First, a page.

Terror giant al-Qaeda is said to be poised to buy a controlling stake in African militant group Boko Haram in a deal believed to be worth as much as $2.2 billion.
The purchase is seen by experts as a clear attempt by al-Qaeda to win back market share it has lost to ISIS in the global jihad, with the emerging Caliphate having dominated headlines over the past six month.
“It’s an almost perfect match, and should really help put al-Qaeda back on the map,” commented KPMG analyst Charlie Valour-Price on the deal. “Boko Haram have become one of Africa’s fastest growing terrorist networks, holding the monopoly on extremism in Nigeria, Cameroon, Niger and Chad.”
Also exact terms are yet to be revealed, insiders claim the purchase will be made up as a mixture of stocks and shares, and will make an instant paper billionaire of Abubakar Shekau, the Boko Haram leader who founded the group in in his parent’s garage in 2002 with Mohammed Yusuf, later executed by Nigerian security forces.
Many expect Boko Haram to eventually be merged with al-Qaeda in the Islamic Maghreb, which has offices in Algeria, Mali, Morocco, Mauritania and Libya, although such a move would see a potential power struggle between Shekau and AQIM leader Abu Musab Abdel Wadoud.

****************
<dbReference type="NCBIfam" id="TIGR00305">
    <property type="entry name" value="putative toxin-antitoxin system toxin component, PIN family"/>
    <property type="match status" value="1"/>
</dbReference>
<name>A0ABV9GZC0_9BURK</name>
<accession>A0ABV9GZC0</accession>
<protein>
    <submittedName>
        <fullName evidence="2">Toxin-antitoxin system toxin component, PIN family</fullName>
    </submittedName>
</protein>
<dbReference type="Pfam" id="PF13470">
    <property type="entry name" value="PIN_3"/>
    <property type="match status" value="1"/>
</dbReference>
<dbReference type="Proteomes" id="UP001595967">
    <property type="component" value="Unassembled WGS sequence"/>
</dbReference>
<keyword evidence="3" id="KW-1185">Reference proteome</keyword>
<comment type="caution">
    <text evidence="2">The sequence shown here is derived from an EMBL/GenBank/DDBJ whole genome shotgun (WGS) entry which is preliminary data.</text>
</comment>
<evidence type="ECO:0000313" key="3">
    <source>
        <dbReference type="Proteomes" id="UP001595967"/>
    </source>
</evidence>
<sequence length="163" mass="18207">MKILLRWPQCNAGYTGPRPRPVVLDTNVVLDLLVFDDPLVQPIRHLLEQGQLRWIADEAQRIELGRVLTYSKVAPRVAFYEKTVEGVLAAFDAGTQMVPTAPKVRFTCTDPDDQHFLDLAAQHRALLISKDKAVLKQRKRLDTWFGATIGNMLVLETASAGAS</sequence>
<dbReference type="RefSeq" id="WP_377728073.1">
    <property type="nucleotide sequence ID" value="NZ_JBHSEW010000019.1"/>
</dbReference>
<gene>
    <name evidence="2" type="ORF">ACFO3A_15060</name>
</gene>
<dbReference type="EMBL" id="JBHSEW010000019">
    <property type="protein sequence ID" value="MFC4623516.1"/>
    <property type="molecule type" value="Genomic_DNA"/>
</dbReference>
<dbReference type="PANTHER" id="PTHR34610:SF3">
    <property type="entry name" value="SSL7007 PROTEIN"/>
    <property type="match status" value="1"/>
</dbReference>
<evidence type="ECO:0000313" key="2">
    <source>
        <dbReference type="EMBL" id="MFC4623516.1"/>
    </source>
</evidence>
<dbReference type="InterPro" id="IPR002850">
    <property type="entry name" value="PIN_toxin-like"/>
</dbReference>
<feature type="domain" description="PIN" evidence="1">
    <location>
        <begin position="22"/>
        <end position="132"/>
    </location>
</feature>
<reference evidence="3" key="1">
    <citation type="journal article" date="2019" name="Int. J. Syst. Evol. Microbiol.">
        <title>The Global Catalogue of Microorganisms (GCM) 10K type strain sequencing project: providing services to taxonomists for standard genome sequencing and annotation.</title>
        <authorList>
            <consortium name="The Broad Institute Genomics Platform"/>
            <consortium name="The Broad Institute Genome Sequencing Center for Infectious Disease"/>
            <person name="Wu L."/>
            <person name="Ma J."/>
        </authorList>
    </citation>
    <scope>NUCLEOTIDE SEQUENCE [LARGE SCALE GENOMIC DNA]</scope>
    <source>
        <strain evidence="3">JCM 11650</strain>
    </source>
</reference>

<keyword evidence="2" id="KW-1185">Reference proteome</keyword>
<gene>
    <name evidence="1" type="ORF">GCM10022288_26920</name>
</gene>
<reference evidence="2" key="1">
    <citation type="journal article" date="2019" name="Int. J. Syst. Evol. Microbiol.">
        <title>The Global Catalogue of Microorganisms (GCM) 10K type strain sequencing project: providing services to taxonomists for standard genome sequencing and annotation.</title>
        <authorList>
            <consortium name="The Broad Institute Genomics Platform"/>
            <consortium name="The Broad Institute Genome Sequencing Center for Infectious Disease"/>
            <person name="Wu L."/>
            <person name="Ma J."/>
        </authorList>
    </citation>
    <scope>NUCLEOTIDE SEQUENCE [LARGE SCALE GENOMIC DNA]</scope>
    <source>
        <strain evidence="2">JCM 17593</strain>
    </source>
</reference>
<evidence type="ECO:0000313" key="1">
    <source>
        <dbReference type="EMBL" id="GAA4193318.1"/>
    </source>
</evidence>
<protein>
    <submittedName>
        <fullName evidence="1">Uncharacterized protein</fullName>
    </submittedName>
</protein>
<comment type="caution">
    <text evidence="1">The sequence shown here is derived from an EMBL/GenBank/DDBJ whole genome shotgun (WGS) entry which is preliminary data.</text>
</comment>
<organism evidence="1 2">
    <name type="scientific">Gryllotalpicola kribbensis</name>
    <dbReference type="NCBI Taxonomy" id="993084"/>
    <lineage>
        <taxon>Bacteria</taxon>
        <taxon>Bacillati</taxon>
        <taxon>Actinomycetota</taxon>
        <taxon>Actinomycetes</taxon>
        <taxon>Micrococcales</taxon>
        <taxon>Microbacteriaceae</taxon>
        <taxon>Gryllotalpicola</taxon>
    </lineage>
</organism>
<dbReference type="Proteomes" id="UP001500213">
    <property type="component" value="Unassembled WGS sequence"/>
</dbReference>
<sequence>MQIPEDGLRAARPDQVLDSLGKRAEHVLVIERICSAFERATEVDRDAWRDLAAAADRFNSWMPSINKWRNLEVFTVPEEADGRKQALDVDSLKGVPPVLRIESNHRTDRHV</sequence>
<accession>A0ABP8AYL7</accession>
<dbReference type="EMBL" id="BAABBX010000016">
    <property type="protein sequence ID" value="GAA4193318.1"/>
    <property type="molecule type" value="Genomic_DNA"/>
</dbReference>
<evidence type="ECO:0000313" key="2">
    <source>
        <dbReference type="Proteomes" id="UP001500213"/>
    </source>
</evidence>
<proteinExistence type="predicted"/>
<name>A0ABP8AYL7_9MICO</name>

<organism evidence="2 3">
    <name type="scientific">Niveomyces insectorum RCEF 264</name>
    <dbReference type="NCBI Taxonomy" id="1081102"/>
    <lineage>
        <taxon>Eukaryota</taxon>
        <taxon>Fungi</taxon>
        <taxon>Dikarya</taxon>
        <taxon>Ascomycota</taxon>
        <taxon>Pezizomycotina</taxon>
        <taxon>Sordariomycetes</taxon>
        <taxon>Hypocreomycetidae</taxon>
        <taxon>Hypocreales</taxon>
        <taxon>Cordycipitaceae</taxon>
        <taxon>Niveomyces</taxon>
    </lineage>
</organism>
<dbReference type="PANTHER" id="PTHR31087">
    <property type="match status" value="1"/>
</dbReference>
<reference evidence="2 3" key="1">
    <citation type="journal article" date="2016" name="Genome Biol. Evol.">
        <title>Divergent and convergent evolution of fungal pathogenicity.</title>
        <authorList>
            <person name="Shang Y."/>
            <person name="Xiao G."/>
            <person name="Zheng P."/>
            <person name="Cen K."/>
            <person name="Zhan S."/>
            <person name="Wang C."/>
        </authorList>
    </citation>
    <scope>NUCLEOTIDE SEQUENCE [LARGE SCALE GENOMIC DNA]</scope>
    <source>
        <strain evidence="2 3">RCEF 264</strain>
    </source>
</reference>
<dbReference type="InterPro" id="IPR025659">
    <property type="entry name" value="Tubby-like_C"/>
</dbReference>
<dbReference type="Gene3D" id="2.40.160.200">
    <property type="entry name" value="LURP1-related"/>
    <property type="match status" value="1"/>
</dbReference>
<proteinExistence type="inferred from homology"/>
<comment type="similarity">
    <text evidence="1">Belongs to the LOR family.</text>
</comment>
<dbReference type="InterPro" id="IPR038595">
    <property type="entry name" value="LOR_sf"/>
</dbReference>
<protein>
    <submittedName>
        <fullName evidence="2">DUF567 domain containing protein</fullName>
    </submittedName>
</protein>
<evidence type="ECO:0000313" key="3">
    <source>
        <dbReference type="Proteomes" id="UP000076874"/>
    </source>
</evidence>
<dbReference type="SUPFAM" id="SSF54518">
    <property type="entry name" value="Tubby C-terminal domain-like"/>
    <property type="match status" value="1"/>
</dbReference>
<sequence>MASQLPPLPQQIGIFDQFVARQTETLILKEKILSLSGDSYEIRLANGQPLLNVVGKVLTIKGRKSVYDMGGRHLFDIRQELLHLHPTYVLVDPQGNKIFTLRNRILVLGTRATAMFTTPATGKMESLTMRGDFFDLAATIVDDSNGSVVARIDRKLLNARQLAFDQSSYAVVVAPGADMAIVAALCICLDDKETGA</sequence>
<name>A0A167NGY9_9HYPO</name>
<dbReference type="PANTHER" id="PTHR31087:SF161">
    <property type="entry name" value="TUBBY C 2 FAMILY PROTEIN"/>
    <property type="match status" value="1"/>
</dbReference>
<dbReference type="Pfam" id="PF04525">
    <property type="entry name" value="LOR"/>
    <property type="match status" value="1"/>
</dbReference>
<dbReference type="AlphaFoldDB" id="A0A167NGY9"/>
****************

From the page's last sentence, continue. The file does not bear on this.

“A combined Boko Haram and AQIM would be indisputably the largest Islamic militant group in the whole of Africa, and would allow for significant economies of scale and cost-cutting,” said Geraldine Velasquez, chief Africa terror expert at PricewaterhouseCoopers . “And it could potentially line up a similar move for Al-Shebaab in the East, giving Al Qaeda coast-to-coast control of the continent.”
Al Qaeda shares jumped 23 per cent on the Nasdaq Stock Exchange following the acquisition news. While the group is yet to comment on the acquisition, a source assured The Pan-Arabia Enquirer that it would be hoping to any keep Boko Haram redundancies to an “absolute minimum”.